Aug 30, 2009
Wilson on the Jerusalem Council in Acts 15
“The council handed down its decision: Non-Jews entering the Church should not have the Jewish rite of circumcision imposed on them. In its decision the council emphasized the principle of God's free grace in Christ. Gentiles were to know that to stand in the liberty of Christ meant no preconditions or potentially entangling qualifications. So stated, the council ruled out any ‘theological necessity of circumcision for righteousness’ Gentiles should be clear on this point: Salvation was a gift of God; one could not procure or obtain it by mere conformity to any ceremonial ritual.”
”While Gentiles were not subject to the ceremonial law, the council did request that they support Jewish-Gentile fellowship in the Church, that is, that they respect and honor the conscience of their Jewish brothers and sisters. Accordingly, the Jerusalem apostles specified four areas- most of which were associated with pagan or idolatrous practices- Gentiles should avoid: (1) food polluted by idols, (2) eating blood or meat from which the blood had not been drained in a kosher manner, (3) the meat of strangled animals (a guideline similar to the preceding), and (4) fornication- that is, pagan standards concerning sex (see Acts 15:20, 29). Furthermore, in the apostolic declaration it is probably correct to see ‘a form current in the first century.’ The rabbis defined the Noachian commandments as seven commandments binding on the descendants of Noah (Gentiles), that is, on all mankind.”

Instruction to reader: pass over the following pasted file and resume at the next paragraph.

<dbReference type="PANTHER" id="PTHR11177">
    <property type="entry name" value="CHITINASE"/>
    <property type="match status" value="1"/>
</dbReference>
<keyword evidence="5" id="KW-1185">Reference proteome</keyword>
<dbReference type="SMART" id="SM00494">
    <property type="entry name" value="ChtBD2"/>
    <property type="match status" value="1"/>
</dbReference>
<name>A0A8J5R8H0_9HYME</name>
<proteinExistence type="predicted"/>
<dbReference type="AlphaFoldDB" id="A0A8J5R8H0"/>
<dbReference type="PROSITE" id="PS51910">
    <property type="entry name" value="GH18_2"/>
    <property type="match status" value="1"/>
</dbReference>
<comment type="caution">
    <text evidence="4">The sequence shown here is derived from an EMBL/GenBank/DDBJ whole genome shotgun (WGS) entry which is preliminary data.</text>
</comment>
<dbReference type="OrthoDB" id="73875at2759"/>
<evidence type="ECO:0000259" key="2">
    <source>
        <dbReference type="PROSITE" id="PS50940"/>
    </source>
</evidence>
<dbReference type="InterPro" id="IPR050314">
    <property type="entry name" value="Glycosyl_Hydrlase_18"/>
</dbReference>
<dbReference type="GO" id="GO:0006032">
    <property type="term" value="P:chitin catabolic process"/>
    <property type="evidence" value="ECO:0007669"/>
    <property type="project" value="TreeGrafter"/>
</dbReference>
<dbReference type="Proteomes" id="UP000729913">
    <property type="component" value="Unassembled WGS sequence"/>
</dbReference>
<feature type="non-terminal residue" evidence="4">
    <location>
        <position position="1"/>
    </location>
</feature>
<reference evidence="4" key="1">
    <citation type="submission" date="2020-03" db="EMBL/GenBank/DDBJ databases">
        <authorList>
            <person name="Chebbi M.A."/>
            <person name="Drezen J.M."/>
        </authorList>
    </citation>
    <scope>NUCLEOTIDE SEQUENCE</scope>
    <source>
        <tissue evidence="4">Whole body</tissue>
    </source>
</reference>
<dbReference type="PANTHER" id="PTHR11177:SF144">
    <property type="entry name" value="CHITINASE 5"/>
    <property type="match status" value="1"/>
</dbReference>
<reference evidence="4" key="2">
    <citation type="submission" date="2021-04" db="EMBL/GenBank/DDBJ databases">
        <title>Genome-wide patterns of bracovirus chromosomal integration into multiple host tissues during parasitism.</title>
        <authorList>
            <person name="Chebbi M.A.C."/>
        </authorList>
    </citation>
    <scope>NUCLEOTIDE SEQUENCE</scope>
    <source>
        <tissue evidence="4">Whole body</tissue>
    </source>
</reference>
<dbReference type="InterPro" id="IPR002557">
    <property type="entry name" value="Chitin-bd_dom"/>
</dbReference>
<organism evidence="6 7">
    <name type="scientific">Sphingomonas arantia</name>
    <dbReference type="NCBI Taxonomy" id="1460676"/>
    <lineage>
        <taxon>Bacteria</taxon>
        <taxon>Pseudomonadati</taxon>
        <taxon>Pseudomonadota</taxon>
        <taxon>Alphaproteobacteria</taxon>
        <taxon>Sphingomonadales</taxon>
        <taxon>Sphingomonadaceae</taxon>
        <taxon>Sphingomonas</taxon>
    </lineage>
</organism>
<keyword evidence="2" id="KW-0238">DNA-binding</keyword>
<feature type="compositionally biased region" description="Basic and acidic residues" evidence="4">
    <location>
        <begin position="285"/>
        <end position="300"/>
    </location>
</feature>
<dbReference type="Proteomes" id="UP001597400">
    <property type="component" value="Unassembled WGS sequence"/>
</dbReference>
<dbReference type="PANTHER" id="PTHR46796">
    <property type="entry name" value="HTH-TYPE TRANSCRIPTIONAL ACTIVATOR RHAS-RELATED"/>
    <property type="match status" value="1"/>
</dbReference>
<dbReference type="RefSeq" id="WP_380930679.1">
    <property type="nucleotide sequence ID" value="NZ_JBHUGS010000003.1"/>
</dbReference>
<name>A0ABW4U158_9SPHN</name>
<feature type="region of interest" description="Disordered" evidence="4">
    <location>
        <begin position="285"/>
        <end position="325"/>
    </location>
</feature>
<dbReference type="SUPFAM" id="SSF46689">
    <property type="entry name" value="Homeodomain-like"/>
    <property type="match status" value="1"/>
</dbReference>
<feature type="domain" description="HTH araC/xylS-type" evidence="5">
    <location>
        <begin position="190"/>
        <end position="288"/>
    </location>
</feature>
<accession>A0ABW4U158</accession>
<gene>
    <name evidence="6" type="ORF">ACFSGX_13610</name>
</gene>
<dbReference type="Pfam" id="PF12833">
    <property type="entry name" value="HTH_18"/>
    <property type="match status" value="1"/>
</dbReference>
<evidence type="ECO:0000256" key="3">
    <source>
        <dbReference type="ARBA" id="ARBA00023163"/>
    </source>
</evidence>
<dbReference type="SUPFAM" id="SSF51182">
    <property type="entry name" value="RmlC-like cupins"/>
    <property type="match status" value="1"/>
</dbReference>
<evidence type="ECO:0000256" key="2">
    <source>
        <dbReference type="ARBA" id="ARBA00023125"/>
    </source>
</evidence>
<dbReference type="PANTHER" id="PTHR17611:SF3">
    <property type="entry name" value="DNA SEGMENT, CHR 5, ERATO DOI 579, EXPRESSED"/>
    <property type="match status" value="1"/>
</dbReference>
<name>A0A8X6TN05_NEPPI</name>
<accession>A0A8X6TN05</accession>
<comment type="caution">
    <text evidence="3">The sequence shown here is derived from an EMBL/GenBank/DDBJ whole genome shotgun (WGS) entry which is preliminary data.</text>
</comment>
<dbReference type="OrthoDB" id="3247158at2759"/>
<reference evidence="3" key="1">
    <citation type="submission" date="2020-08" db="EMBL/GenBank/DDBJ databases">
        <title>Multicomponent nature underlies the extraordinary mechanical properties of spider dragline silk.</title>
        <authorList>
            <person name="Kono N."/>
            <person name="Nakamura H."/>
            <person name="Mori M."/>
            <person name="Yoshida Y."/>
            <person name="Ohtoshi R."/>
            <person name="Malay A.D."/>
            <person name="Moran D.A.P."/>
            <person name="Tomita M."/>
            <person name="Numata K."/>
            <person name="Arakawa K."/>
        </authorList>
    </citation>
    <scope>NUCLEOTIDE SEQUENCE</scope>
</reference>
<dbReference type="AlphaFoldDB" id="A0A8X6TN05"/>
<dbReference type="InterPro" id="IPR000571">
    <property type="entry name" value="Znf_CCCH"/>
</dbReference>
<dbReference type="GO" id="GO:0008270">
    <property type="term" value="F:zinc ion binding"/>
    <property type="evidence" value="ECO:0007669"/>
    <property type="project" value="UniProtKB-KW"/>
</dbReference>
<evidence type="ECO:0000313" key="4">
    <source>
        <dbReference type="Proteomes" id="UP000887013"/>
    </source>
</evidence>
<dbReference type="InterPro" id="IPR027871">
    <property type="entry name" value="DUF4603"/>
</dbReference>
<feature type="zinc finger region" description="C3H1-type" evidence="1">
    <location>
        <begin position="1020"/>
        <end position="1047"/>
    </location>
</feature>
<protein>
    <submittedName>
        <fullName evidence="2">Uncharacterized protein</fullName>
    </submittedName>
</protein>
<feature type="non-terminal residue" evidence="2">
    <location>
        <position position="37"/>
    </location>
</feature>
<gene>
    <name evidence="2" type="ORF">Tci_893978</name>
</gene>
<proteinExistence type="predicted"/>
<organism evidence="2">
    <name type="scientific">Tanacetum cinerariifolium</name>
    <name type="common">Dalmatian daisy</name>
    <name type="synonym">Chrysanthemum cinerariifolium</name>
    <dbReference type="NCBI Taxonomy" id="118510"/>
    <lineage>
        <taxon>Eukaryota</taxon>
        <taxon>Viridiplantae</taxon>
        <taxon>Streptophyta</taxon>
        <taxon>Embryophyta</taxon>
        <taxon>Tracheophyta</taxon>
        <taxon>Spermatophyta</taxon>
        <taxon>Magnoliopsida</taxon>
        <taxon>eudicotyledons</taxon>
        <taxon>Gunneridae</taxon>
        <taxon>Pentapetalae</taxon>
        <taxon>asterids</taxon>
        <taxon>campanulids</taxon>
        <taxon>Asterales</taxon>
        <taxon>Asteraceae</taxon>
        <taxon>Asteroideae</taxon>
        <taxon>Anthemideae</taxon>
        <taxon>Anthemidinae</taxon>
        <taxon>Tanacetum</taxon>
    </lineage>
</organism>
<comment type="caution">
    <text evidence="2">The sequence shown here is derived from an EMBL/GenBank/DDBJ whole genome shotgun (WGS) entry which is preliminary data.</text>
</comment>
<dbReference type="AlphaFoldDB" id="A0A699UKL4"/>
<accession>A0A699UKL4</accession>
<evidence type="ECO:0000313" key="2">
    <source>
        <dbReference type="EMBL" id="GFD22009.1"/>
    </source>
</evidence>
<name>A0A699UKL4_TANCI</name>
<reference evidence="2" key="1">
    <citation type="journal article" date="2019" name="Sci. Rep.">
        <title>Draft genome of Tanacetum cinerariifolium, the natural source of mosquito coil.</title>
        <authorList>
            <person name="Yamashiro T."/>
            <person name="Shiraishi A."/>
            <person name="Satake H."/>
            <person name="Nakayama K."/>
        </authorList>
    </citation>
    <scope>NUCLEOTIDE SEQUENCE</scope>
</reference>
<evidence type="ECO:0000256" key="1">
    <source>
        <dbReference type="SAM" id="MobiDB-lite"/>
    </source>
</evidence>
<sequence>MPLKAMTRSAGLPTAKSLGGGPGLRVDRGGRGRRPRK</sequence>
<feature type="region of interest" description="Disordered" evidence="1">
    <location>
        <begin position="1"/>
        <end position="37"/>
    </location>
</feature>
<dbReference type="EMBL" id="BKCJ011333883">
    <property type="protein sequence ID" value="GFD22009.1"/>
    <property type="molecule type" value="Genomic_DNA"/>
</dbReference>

Marvin R. Wilson, Our Father Abraham: Jewish Roots of the Christian Faith (Grand Rapids: Eerdmans, 1989), 48–9.